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Autodesk: Opening New Revenue Streams with APIs

MichaelE
Jan 18, 2017

Autodesk has been synonymous for decades with industry-leading 3D design software—but if the shift toward mobile devices and the cloud has shown anything, it’s that marketplace incumbency doesn’t guarantee future success.

That’s why Autodesk has committed itself to digital reinvention, not only moving its award-winning software to the cloud but also investing in APIs to enable new, data-driven revenue streams.

Autodesk’s digital strategy is “really about connecting our data that’s coming out of applications with the downstream consumers,” Autodesk director of PaaS strategy Shawn Gilmour told us recently.

These users include people who might consume, review, model, or visualize design information but aren’t actual users of Autodesk’s full applications. The company’s API platform, built on Apigee Edge, represents an opportunity to integrate these tangential users into the company’s ecosystem.

APIs facilitate this goal because they easily and securely expose Autodesk’s infrastructure, services, and data to developers. This enables both internal and external dev teams to more agilely leverage Autodesk resources for new apps. Some of these apps enrich the experience for existing users, while others extend the brand’s services into untapped markets.

Gilmour said these new apps—and the APIs that enable them—help Autodesk become central not just to design itself but also to the way people work together on design projects.

To many customers, “collaboration became critically important,” he explained. Typically, these collaborators need only partial insight into a project. Just as most of us need weather forecasts but don’t invest in meteorological equipment, these collaborators require some of the application’s data but won’t buy full software suites that cost thousands of dollars.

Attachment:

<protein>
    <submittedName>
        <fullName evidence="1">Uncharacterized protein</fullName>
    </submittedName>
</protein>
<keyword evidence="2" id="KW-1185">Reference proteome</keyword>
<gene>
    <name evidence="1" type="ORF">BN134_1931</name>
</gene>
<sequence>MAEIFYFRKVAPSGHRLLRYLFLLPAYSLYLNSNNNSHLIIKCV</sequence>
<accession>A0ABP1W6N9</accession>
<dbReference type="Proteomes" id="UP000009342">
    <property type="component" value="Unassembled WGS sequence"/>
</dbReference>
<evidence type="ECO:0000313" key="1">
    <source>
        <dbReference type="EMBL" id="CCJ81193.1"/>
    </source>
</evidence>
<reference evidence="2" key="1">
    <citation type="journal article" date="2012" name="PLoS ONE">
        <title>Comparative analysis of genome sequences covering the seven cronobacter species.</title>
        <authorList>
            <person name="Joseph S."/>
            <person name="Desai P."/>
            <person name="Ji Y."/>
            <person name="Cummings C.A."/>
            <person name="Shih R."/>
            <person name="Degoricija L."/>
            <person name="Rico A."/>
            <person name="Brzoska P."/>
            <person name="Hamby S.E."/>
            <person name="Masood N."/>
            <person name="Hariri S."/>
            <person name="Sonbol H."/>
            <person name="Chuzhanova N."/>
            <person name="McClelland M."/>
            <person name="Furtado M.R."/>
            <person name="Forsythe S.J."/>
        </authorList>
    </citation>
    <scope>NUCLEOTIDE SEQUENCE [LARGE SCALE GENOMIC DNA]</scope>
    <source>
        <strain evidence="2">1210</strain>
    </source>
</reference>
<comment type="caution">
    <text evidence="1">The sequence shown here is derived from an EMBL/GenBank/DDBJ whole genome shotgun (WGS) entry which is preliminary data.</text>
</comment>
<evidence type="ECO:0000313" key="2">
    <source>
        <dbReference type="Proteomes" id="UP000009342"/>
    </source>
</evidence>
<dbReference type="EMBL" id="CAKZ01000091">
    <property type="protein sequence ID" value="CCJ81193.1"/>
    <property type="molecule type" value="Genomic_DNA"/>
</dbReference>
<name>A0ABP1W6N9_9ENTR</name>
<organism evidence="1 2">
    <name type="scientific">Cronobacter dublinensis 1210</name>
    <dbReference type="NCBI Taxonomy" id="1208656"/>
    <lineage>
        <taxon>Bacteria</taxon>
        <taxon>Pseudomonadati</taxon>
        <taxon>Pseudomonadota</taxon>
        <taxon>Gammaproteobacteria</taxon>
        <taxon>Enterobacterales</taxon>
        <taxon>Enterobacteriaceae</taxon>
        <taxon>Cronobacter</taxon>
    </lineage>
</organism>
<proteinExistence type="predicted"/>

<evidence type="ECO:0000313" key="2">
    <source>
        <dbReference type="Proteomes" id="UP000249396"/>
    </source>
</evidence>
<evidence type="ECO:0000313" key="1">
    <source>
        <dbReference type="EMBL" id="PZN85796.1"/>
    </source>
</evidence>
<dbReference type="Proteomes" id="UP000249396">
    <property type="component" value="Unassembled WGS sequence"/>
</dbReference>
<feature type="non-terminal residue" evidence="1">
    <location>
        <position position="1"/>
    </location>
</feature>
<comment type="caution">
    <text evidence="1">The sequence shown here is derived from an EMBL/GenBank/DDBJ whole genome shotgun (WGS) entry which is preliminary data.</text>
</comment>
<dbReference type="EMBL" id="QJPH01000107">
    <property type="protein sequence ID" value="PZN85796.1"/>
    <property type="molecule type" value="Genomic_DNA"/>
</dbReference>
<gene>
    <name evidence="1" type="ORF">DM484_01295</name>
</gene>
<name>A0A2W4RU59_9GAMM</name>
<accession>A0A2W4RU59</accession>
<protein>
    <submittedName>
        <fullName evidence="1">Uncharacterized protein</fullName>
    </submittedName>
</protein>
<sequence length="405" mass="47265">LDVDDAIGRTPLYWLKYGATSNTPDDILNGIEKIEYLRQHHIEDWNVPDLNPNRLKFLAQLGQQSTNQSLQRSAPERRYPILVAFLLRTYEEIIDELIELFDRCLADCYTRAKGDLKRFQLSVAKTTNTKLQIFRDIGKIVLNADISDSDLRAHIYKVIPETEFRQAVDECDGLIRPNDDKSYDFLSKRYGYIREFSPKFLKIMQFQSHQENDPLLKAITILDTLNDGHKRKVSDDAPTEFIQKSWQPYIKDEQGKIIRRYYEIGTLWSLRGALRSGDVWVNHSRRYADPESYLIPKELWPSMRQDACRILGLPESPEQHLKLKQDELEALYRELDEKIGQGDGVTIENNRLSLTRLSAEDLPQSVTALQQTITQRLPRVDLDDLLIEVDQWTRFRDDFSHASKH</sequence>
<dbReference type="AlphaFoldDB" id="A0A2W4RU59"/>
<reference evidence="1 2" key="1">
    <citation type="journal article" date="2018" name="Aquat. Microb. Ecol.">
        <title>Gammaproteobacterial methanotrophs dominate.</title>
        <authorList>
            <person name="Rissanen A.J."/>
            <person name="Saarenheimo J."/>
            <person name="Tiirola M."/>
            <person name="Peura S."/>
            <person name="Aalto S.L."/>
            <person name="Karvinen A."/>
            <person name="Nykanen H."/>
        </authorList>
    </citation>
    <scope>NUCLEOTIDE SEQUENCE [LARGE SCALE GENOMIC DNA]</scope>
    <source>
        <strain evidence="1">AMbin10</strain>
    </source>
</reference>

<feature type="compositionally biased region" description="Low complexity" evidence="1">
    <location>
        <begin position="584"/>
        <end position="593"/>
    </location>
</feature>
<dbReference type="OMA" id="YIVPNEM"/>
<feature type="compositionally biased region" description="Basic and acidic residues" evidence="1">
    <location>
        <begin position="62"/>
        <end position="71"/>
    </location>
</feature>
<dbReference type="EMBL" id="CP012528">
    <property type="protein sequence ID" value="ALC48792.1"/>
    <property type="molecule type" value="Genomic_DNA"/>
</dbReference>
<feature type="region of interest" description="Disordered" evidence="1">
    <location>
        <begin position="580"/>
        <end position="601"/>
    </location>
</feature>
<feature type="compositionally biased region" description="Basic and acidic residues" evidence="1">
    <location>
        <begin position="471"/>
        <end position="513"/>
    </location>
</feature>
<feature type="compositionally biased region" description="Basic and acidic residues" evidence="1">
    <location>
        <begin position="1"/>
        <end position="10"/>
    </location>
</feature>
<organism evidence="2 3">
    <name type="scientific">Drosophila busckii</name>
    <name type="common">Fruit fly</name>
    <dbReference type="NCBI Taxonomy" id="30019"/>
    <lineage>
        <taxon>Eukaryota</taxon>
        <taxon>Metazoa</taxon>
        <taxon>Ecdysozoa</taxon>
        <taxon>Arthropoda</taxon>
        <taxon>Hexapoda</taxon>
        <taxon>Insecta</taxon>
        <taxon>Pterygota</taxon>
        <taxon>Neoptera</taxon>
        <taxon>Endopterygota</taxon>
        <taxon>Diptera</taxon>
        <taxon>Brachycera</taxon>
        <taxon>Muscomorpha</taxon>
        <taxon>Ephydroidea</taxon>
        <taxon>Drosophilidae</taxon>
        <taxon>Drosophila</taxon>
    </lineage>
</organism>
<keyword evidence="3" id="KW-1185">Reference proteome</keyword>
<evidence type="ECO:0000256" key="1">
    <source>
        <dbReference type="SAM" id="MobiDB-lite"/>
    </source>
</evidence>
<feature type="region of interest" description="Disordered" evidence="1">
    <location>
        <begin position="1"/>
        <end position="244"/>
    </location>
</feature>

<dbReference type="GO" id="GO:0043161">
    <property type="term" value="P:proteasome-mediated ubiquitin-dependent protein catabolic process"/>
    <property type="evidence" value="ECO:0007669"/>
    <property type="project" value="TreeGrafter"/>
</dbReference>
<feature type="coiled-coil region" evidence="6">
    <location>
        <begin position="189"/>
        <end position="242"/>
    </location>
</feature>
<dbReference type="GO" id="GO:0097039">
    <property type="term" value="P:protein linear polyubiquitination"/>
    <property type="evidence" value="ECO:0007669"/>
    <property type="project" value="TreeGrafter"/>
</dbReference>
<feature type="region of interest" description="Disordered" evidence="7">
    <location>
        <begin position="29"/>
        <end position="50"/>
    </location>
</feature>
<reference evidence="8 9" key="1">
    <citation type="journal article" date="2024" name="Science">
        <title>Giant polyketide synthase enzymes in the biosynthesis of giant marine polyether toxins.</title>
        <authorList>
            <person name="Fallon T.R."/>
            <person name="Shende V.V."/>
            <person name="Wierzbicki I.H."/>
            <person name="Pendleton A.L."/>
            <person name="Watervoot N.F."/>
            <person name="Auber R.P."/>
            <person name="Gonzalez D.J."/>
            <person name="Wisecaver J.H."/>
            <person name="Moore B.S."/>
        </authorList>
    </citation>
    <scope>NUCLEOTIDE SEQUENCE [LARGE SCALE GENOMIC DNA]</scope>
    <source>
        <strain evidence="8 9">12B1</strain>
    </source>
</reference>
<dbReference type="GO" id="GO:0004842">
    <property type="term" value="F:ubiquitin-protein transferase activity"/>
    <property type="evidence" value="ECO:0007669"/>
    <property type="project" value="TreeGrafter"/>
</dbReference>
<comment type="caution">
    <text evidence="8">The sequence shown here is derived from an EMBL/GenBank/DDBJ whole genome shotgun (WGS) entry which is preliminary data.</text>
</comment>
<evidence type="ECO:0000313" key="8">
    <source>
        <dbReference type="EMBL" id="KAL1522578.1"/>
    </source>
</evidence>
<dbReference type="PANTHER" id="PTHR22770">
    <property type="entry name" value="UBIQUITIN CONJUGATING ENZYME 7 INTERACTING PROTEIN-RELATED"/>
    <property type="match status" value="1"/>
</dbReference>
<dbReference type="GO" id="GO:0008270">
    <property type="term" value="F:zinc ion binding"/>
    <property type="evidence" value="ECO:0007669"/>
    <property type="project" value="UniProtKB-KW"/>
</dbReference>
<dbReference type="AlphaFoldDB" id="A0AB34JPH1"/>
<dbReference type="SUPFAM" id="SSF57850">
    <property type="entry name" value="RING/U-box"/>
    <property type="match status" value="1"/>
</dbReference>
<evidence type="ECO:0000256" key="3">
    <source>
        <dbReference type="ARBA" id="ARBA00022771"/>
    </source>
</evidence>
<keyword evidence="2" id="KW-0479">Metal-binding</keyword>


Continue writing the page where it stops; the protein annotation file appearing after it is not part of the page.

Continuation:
By charging these people less money for just the resources they need, Autodesk extends its base to include not only professional designers but also their collaborators.

“The problem was the data was created by a proprietary desktop tool that not everybody was going to spend $5,000 or $10,000 to buy,” Gilmour said. “So one of the key things we were trying to do is let anybody get access to that design data for things like design reviews, collaboration on change orders—things that might happen during the design process.

“With our API, [we] open up that ability for others to start consuming that design information,” he added, “which means for us, we now have a completely new customer.”

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